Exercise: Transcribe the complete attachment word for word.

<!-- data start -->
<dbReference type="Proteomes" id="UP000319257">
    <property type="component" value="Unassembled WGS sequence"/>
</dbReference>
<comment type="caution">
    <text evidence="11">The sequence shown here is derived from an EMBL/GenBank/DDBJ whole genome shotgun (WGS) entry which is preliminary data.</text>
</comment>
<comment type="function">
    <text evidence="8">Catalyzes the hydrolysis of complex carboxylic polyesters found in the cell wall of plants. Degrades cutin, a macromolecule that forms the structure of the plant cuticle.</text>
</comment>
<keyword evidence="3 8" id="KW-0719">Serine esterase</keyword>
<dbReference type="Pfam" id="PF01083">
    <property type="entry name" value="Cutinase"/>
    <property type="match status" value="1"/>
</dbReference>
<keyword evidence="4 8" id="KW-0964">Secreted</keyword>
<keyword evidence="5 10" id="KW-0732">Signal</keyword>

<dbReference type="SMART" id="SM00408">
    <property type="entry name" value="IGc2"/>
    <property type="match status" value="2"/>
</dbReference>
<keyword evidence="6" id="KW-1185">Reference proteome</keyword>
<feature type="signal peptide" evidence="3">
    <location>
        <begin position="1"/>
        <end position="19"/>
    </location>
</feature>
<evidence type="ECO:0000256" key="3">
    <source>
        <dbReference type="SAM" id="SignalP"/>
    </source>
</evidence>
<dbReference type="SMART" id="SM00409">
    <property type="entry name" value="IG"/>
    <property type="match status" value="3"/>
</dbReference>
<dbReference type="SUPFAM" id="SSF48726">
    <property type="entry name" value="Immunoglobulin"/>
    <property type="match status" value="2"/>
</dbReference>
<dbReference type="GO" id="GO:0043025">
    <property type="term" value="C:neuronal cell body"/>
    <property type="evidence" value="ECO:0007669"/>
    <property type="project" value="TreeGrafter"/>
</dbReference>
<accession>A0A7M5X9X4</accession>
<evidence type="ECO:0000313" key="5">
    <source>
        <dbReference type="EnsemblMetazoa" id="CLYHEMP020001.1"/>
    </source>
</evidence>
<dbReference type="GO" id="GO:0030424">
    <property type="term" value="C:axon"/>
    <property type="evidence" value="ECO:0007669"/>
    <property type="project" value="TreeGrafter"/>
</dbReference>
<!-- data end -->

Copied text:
<dbReference type="Proteomes" id="UP000319257">
    <property type="component" value="Unassembled WGS sequence"/>
</dbReference>
<comment type="caution">
    <text evidence="11">The sequence shown here is derived from an EMBL/GenBank/DDBJ whole genome shotgun (WGS) entry which is preliminary data.</text>
</comment>
<comment type="function">
    <text evidence="8">Catalyzes the hydrolysis of complex carboxylic polyesters found in the cell wall of plants. Degrades cutin, a macromolecule that forms the structure of the plant cuticle.</text>
</comment>
<keyword evidence="3 8" id="KW-0719">Serine esterase</keyword>
<dbReference type="Pfam" id="PF01083">
    <property type="entry name" value="Cutinase"/>
    <property type="match status" value="1"/>
</dbReference>
<keyword evidence="4 8" id="KW-0964">Secreted</keyword>
<keyword evidence="5 10" id="KW-0732">Signal</keyword>

<dbReference type="SMART" id="SM00408">
    <property type="entry name" value="IGc2"/>
    <property type="match status" value="2"/>
</dbReference>
<keyword evidence="6" id="KW-1185">Reference proteome</keyword>
<feature type="signal peptide" evidence="3">
    <location>
        <begin position="1"/>
        <end position="19"/>
    </location>
</feature>
<evidence type="ECO:0000256" key="3">
    <source>
        <dbReference type="SAM" id="SignalP"/>
    </source>
</evidence>
<dbReference type="SMART" id="SM00409">
    <property type="entry name" value="IG"/>
    <property type="match status" value="3"/>
</dbReference>
<dbReference type="SUPFAM" id="SSF48726">
    <property type="entry name" value="Immunoglobulin"/>
    <property type="match status" value="2"/>
</dbReference>
<dbReference type="GO" id="GO:0043025">
    <property type="term" value="C:neuronal cell body"/>
    <property type="evidence" value="ECO:0007669"/>
    <property type="project" value="TreeGrafter"/>
</dbReference>
<accession>A0A7M5X9X4</accession>
<evidence type="ECO:0000313" key="5">
    <source>
        <dbReference type="EnsemblMetazoa" id="CLYHEMP020001.1"/>
    </source>
</evidence>
<dbReference type="GO" id="GO:0030424">
    <property type="term" value="C:axon"/>
    <property type="evidence" value="ECO:0007669"/>
    <property type="project" value="TreeGrafter"/>
</dbReference>